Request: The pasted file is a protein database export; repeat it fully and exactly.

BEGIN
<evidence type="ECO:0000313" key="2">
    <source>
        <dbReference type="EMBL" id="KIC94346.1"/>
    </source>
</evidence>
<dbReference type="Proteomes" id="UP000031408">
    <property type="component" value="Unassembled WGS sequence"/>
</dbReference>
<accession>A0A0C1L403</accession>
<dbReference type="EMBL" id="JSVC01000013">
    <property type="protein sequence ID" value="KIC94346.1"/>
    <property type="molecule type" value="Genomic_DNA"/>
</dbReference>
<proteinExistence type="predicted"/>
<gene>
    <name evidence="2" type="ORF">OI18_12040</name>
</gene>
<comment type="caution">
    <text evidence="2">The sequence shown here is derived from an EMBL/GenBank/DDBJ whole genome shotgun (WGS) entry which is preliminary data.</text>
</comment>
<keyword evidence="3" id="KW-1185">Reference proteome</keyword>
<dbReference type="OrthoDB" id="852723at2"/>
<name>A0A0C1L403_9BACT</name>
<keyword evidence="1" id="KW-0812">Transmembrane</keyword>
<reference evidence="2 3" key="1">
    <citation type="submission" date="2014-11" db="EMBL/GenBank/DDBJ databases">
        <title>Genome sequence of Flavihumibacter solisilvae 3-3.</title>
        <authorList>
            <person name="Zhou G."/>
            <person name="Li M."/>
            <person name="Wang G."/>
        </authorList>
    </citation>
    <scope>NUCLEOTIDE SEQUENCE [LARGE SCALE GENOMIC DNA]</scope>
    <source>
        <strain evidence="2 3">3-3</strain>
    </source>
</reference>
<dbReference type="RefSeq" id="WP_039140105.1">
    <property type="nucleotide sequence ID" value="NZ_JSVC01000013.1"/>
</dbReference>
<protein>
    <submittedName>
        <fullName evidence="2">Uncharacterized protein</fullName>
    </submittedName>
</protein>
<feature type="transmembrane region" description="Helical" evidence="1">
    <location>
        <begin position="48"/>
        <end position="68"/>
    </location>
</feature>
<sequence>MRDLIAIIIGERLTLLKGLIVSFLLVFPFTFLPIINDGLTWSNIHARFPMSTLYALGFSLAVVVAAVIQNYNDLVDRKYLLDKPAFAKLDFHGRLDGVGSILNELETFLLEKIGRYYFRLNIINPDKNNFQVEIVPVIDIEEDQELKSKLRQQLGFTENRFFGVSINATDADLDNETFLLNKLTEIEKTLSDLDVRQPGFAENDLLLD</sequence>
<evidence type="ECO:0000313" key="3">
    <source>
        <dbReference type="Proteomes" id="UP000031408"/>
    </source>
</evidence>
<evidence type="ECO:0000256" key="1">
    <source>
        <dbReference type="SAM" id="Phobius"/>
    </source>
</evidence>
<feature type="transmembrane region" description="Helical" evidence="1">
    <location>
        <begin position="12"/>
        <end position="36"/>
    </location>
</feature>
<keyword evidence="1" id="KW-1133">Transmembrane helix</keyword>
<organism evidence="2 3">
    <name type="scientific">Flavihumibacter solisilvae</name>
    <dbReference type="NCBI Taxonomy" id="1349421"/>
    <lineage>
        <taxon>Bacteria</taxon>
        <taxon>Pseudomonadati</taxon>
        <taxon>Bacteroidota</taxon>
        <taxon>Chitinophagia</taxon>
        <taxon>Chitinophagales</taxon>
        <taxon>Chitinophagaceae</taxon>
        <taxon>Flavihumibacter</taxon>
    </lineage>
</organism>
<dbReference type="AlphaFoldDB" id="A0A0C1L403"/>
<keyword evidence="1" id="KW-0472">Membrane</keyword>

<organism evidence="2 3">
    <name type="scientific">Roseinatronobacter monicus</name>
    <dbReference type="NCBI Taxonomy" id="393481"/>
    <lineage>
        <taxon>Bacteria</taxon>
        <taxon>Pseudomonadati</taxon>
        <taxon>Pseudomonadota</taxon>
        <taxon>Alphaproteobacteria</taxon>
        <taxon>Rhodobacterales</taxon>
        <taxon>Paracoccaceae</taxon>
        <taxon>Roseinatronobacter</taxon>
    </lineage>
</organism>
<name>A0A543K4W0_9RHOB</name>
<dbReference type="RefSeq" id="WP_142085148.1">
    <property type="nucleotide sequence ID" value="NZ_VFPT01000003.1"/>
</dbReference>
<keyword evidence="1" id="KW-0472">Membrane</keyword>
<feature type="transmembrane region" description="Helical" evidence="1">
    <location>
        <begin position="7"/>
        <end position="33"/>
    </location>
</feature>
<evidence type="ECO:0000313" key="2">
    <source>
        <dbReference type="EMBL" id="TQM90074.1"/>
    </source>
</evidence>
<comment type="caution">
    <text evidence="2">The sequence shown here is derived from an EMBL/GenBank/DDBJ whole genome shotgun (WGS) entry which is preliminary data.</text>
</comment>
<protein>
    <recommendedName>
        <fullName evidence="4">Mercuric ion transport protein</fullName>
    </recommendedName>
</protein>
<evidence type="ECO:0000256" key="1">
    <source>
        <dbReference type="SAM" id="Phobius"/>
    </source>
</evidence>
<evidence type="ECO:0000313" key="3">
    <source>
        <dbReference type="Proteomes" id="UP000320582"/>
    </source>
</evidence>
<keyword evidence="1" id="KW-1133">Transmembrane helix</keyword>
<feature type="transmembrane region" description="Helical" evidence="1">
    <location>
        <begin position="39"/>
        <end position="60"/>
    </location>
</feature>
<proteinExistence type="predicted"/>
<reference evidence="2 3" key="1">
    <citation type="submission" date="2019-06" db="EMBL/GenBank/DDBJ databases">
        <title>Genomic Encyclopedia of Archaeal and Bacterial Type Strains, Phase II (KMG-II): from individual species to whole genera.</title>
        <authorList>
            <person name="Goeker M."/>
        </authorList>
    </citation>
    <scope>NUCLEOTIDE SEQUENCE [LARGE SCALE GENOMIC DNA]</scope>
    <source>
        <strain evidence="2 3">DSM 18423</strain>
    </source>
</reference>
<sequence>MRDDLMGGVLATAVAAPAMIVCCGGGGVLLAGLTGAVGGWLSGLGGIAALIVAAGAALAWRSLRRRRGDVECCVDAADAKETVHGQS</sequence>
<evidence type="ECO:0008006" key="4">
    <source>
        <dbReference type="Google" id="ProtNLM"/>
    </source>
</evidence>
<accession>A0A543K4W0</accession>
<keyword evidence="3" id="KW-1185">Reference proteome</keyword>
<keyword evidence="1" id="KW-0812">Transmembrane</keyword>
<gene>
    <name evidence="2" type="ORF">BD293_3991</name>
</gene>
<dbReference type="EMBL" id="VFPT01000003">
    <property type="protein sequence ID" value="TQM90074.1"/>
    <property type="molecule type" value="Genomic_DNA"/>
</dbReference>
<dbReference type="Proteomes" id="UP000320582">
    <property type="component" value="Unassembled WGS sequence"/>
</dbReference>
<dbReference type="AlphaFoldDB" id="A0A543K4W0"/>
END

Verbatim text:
<evidence type="ECO:0000313" key="2">
    <source>
        <dbReference type="EMBL" id="KIC94346.1"/>
    </source>
</evidence>
<dbReference type="Proteomes" id="UP000031408">
    <property type="component" value="Unassembled WGS sequence"/>
</dbReference>
<accession>A0A0C1L403</accession>
<dbReference type="EMBL" id="JSVC01000013">
    <property type="protein sequence ID" value="KIC94346.1"/>
    <property type="molecule type" value="Genomic_DNA"/>
</dbReference>
<proteinExistence type="predicted"/>
<gene>
    <name evidence="2" type="ORF">OI18_12040</name>
</gene>
<comment type="caution">
    <text evidence="2">The sequence shown here is derived from an EMBL/GenBank/DDBJ whole genome shotgun (WGS) entry which is preliminary data.</text>
</comment>
<keyword evidence="3" id="KW-1185">Reference proteome</keyword>
<dbReference type="OrthoDB" id="852723at2"/>
<name>A0A0C1L403_9BACT</name>
<keyword evidence="1" id="KW-0812">Transmembrane</keyword>
<reference evidence="2 3" key="1">
    <citation type="submission" date="2014-11" db="EMBL/GenBank/DDBJ databases">
        <title>Genome sequence of Flavihumibacter solisilvae 3-3.</title>
        <authorList>
            <person name="Zhou G."/>
            <person name="Li M."/>
            <person name="Wang G."/>
        </authorList>
    </citation>
    <scope>NUCLEOTIDE SEQUENCE [LARGE SCALE GENOMIC DNA]</scope>
    <source>
        <strain evidence="2 3">3-3</strain>
    </source>
</reference>
<dbReference type="RefSeq" id="WP_039140105.1">
    <property type="nucleotide sequence ID" value="NZ_JSVC01000013.1"/>
</dbReference>
<protein>
    <submittedName>
        <fullName evidence="2">Uncharacterized protein</fullName>
    </submittedName>
</protein>
<feature type="transmembrane region" description="Helical" evidence="1">
    <location>
        <begin position="48"/>
        <end position="68"/>
    </location>
</feature>
<sequence>MRDLIAIIIGERLTLLKGLIVSFLLVFPFTFLPIINDGLTWSNIHARFPMSTLYALGFSLAVVVAAVIQNYNDLVDRKYLLDKPAFAKLDFHGRLDGVGSILNELETFLLEKIGRYYFRLNIINPDKNNFQVEIVPVIDIEEDQELKSKLRQQLGFTENRFFGVSINATDADLDNETFLLNKLTEIEKTLSDLDVRQPGFAENDLLLD</sequence>
<evidence type="ECO:0000313" key="3">
    <source>
        <dbReference type="Proteomes" id="UP000031408"/>
    </source>
</evidence>
<evidence type="ECO:0000256" key="1">
    <source>
        <dbReference type="SAM" id="Phobius"/>
    </source>
</evidence>
<feature type="transmembrane region" description="Helical" evidence="1">
    <location>
        <begin position="12"/>
        <end position="36"/>
    </location>
</feature>
<keyword evidence="1" id="KW-1133">Transmembrane helix</keyword>
<organism evidence="2 3">
    <name type="scientific">Flavihumibacter solisilvae</name>
    <dbReference type="NCBI Taxonomy" id="1349421"/>
    <lineage>
        <taxon>Bacteria</taxon>
        <taxon>Pseudomonadati</taxon>
        <taxon>Bacteroidota</taxon>
        <taxon>Chitinophagia</taxon>
        <taxon>Chitinophagales</taxon>
        <taxon>Chitinophagaceae</taxon>
        <taxon>Flavihumibacter</taxon>
    </lineage>
</organism>
<dbReference type="AlphaFoldDB" id="A0A0C1L403"/>
<keyword evidence="1" id="KW-0472">Membrane</keyword>

<organism evidence="2 3">
    <name type="scientific">Roseinatronobacter monicus</name>
    <dbReference type="NCBI Taxonomy" id="393481"/>
    <lineage>
        <taxon>Bacteria</taxon>
        <taxon>Pseudomonadati</taxon>
        <taxon>Pseudomonadota</taxon>
        <taxon>Alphaproteobacteria</taxon>
        <taxon>Rhodobacterales</taxon>
        <taxon>Paracoccaceae</taxon>
        <taxon>Roseinatronobacter</taxon>
    </lineage>
</organism>
<name>A0A543K4W0_9RHOB</name>
<dbReference type="RefSeq" id="WP_142085148.1">
    <property type="nucleotide sequence ID" value="NZ_VFPT01000003.1"/>
</dbReference>
<keyword evidence="1" id="KW-0472">Membrane</keyword>
<feature type="transmembrane region" description="Helical" evidence="1">
    <location>
        <begin position="7"/>
        <end position="33"/>
    </location>
</feature>
<evidence type="ECO:0000313" key="2">
    <source>
        <dbReference type="EMBL" id="TQM90074.1"/>
    </source>
</evidence>
<comment type="caution">
    <text evidence="2">The sequence shown here is derived from an EMBL/GenBank/DDBJ whole genome shotgun (WGS) entry which is preliminary data.</text>
</comment>
<protein>
    <recommendedName>
        <fullName evidence="4">Mercuric ion transport protein</fullName>
    </recommendedName>
</protein>
<evidence type="ECO:0000256" key="1">
    <source>
        <dbReference type="SAM" id="Phobius"/>
    </source>
</evidence>
<evidence type="ECO:0000313" key="3">
    <source>
        <dbReference type="Proteomes" id="UP000320582"/>
    </source>
</evidence>
<keyword evidence="1" id="KW-1133">Transmembrane helix</keyword>
<feature type="transmembrane region" description="Helical" evidence="1">
    <location>
        <begin position="39"/>
        <end position="60"/>
    </location>
</feature>
<proteinExistence type="predicted"/>
<reference evidence="2 3" key="1">
    <citation type="submission" date="2019-06" db="EMBL/GenBank/DDBJ databases">
        <title>Genomic Encyclopedia of Archaeal and Bacterial Type Strains, Phase II (KMG-II): from individual species to whole genera.</title>
        <authorList>
            <person name="Goeker M."/>
        </authorList>
    </citation>
    <scope>NUCLEOTIDE SEQUENCE [LARGE SCALE GENOMIC DNA]</scope>
    <source>
        <strain evidence="2 3">DSM 18423</strain>
    </source>
</reference>
<sequence>MRDDLMGGVLATAVAAPAMIVCCGGGGVLLAGLTGAVGGWLSGLGGIAALIVAAGAALAWRSLRRRRGDVECCVDAADAKETVHGQS</sequence>
<evidence type="ECO:0008006" key="4">
    <source>
        <dbReference type="Google" id="ProtNLM"/>
    </source>
</evidence>
<accession>A0A543K4W0</accession>
<keyword evidence="3" id="KW-1185">Reference proteome</keyword>
<keyword evidence="1" id="KW-0812">Transmembrane</keyword>
<gene>
    <name evidence="2" type="ORF">BD293_3991</name>
</gene>
<dbReference type="EMBL" id="VFPT01000003">
    <property type="protein sequence ID" value="TQM90074.1"/>
    <property type="molecule type" value="Genomic_DNA"/>
</dbReference>
<dbReference type="Proteomes" id="UP000320582">
    <property type="component" value="Unassembled WGS sequence"/>
</dbReference>
<dbReference type="AlphaFoldDB" id="A0A543K4W0"/>